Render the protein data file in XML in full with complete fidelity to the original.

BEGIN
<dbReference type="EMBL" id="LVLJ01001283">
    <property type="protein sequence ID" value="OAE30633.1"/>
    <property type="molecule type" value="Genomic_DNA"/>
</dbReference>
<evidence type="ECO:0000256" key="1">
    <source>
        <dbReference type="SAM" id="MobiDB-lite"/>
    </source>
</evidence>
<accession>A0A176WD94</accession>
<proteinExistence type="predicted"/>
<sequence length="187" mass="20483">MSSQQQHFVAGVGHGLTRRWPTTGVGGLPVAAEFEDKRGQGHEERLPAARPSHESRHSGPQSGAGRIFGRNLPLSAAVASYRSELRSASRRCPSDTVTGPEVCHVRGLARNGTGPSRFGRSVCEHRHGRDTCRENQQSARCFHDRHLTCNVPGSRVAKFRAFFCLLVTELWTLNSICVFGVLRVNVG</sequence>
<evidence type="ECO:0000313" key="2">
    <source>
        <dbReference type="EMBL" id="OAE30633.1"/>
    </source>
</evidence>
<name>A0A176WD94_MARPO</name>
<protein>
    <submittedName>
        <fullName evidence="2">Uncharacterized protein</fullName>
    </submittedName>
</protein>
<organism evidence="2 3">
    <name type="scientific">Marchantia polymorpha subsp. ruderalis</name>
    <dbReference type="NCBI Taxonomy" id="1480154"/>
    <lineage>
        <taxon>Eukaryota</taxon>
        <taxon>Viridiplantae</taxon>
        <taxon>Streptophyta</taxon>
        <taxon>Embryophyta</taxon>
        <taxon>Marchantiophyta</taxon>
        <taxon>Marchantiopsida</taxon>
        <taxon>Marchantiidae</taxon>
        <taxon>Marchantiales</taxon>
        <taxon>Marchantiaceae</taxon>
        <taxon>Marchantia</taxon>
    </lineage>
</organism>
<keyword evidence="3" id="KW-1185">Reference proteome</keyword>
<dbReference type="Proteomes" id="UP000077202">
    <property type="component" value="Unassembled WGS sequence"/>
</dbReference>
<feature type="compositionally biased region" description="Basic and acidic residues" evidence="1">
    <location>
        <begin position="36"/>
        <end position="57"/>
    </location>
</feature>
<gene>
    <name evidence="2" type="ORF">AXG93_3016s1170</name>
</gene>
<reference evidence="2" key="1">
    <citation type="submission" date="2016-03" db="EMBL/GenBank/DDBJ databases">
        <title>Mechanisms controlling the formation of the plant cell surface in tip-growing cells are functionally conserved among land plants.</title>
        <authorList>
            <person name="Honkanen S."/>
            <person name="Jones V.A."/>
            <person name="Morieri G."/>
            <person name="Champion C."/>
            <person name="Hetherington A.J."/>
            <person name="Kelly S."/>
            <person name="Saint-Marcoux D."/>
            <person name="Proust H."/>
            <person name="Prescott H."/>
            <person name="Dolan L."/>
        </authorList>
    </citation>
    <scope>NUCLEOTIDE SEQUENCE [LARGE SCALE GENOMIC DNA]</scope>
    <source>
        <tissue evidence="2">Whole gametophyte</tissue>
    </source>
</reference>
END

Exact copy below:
<dbReference type="EMBL" id="LVLJ01001283">
    <property type="protein sequence ID" value="OAE30633.1"/>
    <property type="molecule type" value="Genomic_DNA"/>
</dbReference>
<evidence type="ECO:0000256" key="1">
    <source>
        <dbReference type="SAM" id="MobiDB-lite"/>
    </source>
</evidence>
<accession>A0A176WD94</accession>
<proteinExistence type="predicted"/>
<sequence length="187" mass="20483">MSSQQQHFVAGVGHGLTRRWPTTGVGGLPVAAEFEDKRGQGHEERLPAARPSHESRHSGPQSGAGRIFGRNLPLSAAVASYRSELRSASRRCPSDTVTGPEVCHVRGLARNGTGPSRFGRSVCEHRHGRDTCRENQQSARCFHDRHLTCNVPGSRVAKFRAFFCLLVTELWTLNSICVFGVLRVNVG</sequence>
<evidence type="ECO:0000313" key="2">
    <source>
        <dbReference type="EMBL" id="OAE30633.1"/>
    </source>
</evidence>
<name>A0A176WD94_MARPO</name>
<protein>
    <submittedName>
        <fullName evidence="2">Uncharacterized protein</fullName>
    </submittedName>
</protein>
<organism evidence="2 3">
    <name type="scientific">Marchantia polymorpha subsp. ruderalis</name>
    <dbReference type="NCBI Taxonomy" id="1480154"/>
    <lineage>
        <taxon>Eukaryota</taxon>
        <taxon>Viridiplantae</taxon>
        <taxon>Streptophyta</taxon>
        <taxon>Embryophyta</taxon>
        <taxon>Marchantiophyta</taxon>
        <taxon>Marchantiopsida</taxon>
        <taxon>Marchantiidae</taxon>
        <taxon>Marchantiales</taxon>
        <taxon>Marchantiaceae</taxon>
        <taxon>Marchantia</taxon>
    </lineage>
</organism>
<keyword evidence="3" id="KW-1185">Reference proteome</keyword>
<dbReference type="Proteomes" id="UP000077202">
    <property type="component" value="Unassembled WGS sequence"/>
</dbReference>
<feature type="compositionally biased region" description="Basic and acidic residues" evidence="1">
    <location>
        <begin position="36"/>
        <end position="57"/>
    </location>
</feature>
<gene>
    <name evidence="2" type="ORF">AXG93_3016s1170</name>
</gene>
<reference evidence="2" key="1">
    <citation type="submission" date="2016-03" db="EMBL/GenBank/DDBJ databases">
        <title>Mechanisms controlling the formation of the plant cell surface in tip-growing cells are functionally conserved among land plants.</title>
        <authorList>
            <person name="Honkanen S."/>
            <person name="Jones V.A."/>
            <person name="Morieri G."/>
            <person name="Champion C."/>
            <person name="Hetherington A.J."/>
            <person name="Kelly S."/>
            <person name="Saint-Marcoux D."/>
            <person name="Proust H."/>
            <person name="Prescott H."/>
            <person name="Dolan L."/>
        </authorList>
    </citation>
    <scope>NUCLEOTIDE SEQUENCE [LARGE SCALE GENOMIC DNA]</scope>
    <source>
        <tissue evidence="2">Whole gametophyte</tissue>
    </source>
</reference>